How much weight can you lose in three months?

last updated: Sep 01, 2023

3 min read

Sometimes we all might wish we could just flip a switch to shed those excess pounds, especially before a family gathering or a big event, but rapid weight loss isn’t typically that easy. Also, when you lose weight quickly through extreme “fad diets,” you may be more prone to gain it all back again (sometimes landing at a higher weight than you started at). How much weight you can lose in three months depends on a range of factors, including your starting weight, your current lifestyle habits (like how active you are and what you eat on a daily basis), and what changes you make to lose weight. Read on to learn more about how much weight you can lose in three months and safe and effective ways to lose the weight and keep it off. 

Weight loss

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Fad diets stop here
Fad diets stop here

How much weight can you lose in three months?

In general, when people try a new weight loss intervention, they may see rapid results initially that can taper off or plateau, but overall, with a strict diet and adherence to an exercise regimen, people can lose around 20 pounds over the course of three months.

The Centers for Disease Control and Prevention (CDC) recommends aiming for 1-2 lbs of weight loss per week or 4-8 pounds per month for a slow and steady sustainable pace. 

Lifestyle changes for weight loss

While scientists and doctors have traditionally touted the simple math of weight loss (i.e. how many calories you eat minus how many calories you spend), the real-life effects are far more complex. In theory, if you eat 2000 calories a day and spend 3000, your body will take that energy from existing energy stores (such as fat and muscle). Over time, if you sustain that pattern, the experts claimed, you would lose weight. 

But these equations fail to consider that as you consume fewer calories, your body burns them at a slower rate. Also, innate mechanisms in our body tend to be activated by weight loss in a way that tells the body to store more energy and spend less since resources seem more scarce. This is known as starvation mode.

“Long-term weight management means committing to whatever strategy works for you,” says Dr. Beverly Tchang, an endocrinologist who specializes in obesity medicine, and an advisor to Ro. “If you lose weight with a ketogenic diet, for example, you can expect to regain that weight when you stop the ketogenic diet.”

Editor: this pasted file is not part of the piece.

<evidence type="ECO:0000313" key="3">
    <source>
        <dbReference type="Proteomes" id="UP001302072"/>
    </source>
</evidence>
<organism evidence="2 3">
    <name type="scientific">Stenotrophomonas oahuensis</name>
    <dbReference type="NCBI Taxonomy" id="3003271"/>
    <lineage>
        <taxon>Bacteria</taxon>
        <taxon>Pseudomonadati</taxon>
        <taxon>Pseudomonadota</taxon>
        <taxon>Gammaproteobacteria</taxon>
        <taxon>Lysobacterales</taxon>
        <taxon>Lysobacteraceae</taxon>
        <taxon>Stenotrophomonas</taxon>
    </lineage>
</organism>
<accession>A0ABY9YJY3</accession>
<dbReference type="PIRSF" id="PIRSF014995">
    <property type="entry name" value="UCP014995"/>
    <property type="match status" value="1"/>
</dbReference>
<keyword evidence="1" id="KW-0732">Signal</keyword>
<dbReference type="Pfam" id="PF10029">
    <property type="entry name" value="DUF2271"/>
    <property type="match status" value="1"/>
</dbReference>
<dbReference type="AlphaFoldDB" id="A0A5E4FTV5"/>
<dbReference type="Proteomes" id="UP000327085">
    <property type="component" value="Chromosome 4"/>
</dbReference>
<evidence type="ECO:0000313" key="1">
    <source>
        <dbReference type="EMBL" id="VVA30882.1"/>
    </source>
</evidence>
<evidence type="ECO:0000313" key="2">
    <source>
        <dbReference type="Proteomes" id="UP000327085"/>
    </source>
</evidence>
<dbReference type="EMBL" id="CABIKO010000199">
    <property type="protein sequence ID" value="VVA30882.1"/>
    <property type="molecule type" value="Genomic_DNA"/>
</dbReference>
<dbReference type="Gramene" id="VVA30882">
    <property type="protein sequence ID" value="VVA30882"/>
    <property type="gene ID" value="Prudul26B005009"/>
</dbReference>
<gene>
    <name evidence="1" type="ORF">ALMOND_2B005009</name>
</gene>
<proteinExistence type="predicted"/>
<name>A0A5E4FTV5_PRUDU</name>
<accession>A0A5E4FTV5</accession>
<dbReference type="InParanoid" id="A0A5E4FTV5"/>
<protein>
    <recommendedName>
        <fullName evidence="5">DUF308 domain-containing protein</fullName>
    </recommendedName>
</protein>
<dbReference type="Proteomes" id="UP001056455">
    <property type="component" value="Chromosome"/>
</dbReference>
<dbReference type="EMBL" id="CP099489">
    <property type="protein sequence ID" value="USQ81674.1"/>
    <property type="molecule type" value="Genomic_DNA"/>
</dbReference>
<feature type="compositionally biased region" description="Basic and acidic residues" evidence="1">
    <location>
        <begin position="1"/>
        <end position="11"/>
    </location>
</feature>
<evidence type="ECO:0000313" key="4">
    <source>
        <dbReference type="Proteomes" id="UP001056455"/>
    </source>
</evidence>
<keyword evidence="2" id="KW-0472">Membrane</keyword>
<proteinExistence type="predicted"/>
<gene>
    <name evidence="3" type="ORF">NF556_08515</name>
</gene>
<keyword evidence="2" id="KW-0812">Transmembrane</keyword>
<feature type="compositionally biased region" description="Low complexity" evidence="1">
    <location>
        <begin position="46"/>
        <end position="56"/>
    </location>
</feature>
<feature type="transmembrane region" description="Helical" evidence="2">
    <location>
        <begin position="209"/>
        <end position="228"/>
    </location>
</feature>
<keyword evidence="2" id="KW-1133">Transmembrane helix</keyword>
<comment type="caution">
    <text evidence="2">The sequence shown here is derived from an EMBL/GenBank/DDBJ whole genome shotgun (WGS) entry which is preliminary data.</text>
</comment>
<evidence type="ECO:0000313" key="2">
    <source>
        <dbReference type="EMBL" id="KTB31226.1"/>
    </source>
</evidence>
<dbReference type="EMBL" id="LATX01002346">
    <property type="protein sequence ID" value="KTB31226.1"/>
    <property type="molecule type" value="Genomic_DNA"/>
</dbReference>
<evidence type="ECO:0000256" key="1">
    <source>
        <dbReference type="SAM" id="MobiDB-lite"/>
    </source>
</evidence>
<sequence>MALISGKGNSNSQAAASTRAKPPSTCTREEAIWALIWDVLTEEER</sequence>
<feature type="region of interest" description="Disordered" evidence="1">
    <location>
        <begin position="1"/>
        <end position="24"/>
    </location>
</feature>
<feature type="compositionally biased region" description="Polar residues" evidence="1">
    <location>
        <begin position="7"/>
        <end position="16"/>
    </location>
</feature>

Proven weight loss techniques

“While the first few days can be tough, breaking some of your higher calorie habits can greatly impact your weight. I recommend finding a support system that works for you. Some people find that group programs like Weight Watchers can help. Other people prefer apps for staying on track,” says Dr. Tchang. 

While diet is the dominant factor in weight loss, exercise is also crucial for maintaining fitness, muscle mass, and metabolism while you lose weight. If your activity level is minimal right now, start small: 

  • Keep your sneakers near the entrance to remind you to go for a walk

  • Change into workout clothes before you leave the office so you’re ready to go to the gym

  • Park farther away from the entrance (to the office, grocery store, etc.) 

Are there any FDA-approved weight loss medications?

If you’re looking for help on your weight loss journey, many different FDA-approved options are available. Your best bet is to speak with your healthcare provider about your personal medical history, what medications (if any) you are taking, and what you’ve tried in the past to help with your weight. They may consider prescribing medications like Wegovy or Saxenda, which in combination with diet and exercise are safe and effective for helping people manage their weight.

Wegovy Important Safety Information: Read more about serious warnings and safety info.

Saxenda Important Safety Information: Read more about serious warnings and safety info.


If you have any medical questions or concerns, please talk to your healthcare provider. The articles on Health Guide are underpinned by peer-reviewed research and information drawn from medical societies and governmental agencies. However, they are not a substitute for professional medical advice, diagnosis, or treatment.

How we reviewed this article

Every article on Health Guide goes through rigorous fact-checking by our team of medical reviewers. Our reviewers are trained medical professionals who ensure each article contains the most up-to-date information, and that medical details have been correctly interpreted by the writer.

Current version

September 01, 2023

Written by

Yael Cooperman, MD

Fact checked by

Felix Gussone, MD

About the medical reviewer

Felix Gussone is a physician, health journalist and a Manager, Medical Content & Education at Ro.

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